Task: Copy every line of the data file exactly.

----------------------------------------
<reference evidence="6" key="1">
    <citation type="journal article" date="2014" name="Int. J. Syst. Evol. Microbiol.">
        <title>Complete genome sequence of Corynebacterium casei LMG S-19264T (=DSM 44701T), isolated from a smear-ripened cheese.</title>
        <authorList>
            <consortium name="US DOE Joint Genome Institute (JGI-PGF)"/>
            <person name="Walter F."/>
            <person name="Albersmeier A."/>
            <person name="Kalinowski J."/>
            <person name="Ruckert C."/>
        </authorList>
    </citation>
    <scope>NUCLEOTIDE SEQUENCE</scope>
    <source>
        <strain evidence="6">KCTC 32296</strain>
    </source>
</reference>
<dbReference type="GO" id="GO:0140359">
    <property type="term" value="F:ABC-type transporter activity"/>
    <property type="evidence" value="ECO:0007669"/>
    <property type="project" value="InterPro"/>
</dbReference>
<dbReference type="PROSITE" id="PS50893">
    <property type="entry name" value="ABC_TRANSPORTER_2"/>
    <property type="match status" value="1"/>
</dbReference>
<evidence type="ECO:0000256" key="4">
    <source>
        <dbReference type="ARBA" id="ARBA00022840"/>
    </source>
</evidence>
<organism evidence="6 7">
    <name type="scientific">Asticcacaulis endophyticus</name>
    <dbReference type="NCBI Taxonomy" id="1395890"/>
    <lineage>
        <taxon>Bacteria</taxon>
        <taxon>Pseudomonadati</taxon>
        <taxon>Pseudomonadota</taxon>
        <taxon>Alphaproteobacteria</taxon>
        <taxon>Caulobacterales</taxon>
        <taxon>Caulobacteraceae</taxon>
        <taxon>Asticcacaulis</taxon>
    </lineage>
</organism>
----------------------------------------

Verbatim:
<reference evidence="6" key="1">
    <citation type="journal article" date="2014" name="Int. J. Syst. Evol. Microbiol.">
        <title>Complete genome sequence of Corynebacterium casei LMG S-19264T (=DSM 44701T), isolated from a smear-ripened cheese.</title>
        <authorList>
            <consortium name="US DOE Joint Genome Institute (JGI-PGF)"/>
            <person name="Walter F."/>
            <person name="Albersmeier A."/>
            <person name="Kalinowski J."/>
            <person name="Ruckert C."/>
        </authorList>
    </citation>
    <scope>NUCLEOTIDE SEQUENCE</scope>
    <source>
        <strain evidence="6">KCTC 32296</strain>
    </source>
</reference>
<dbReference type="GO" id="GO:0140359">
    <property type="term" value="F:ABC-type transporter activity"/>
    <property type="evidence" value="ECO:0007669"/>
    <property type="project" value="InterPro"/>
</dbReference>
<dbReference type="PROSITE" id="PS50893">
    <property type="entry name" value="ABC_TRANSPORTER_2"/>
    <property type="match status" value="1"/>
</dbReference>
<evidence type="ECO:0000256" key="4">
    <source>
        <dbReference type="ARBA" id="ARBA00022840"/>
    </source>
</evidence>
<organism evidence="6 7">
    <name type="scientific">Asticcacaulis endophyticus</name>
    <dbReference type="NCBI Taxonomy" id="1395890"/>
    <lineage>
        <taxon>Bacteria</taxon>
        <taxon>Pseudomonadati</taxon>
        <taxon>Pseudomonadota</taxon>
        <taxon>Alphaproteobacteria</taxon>
        <taxon>Caulobacterales</taxon>
        <taxon>Caulobacteraceae</taxon>
        <taxon>Asticcacaulis</taxon>
    </lineage>
</organism>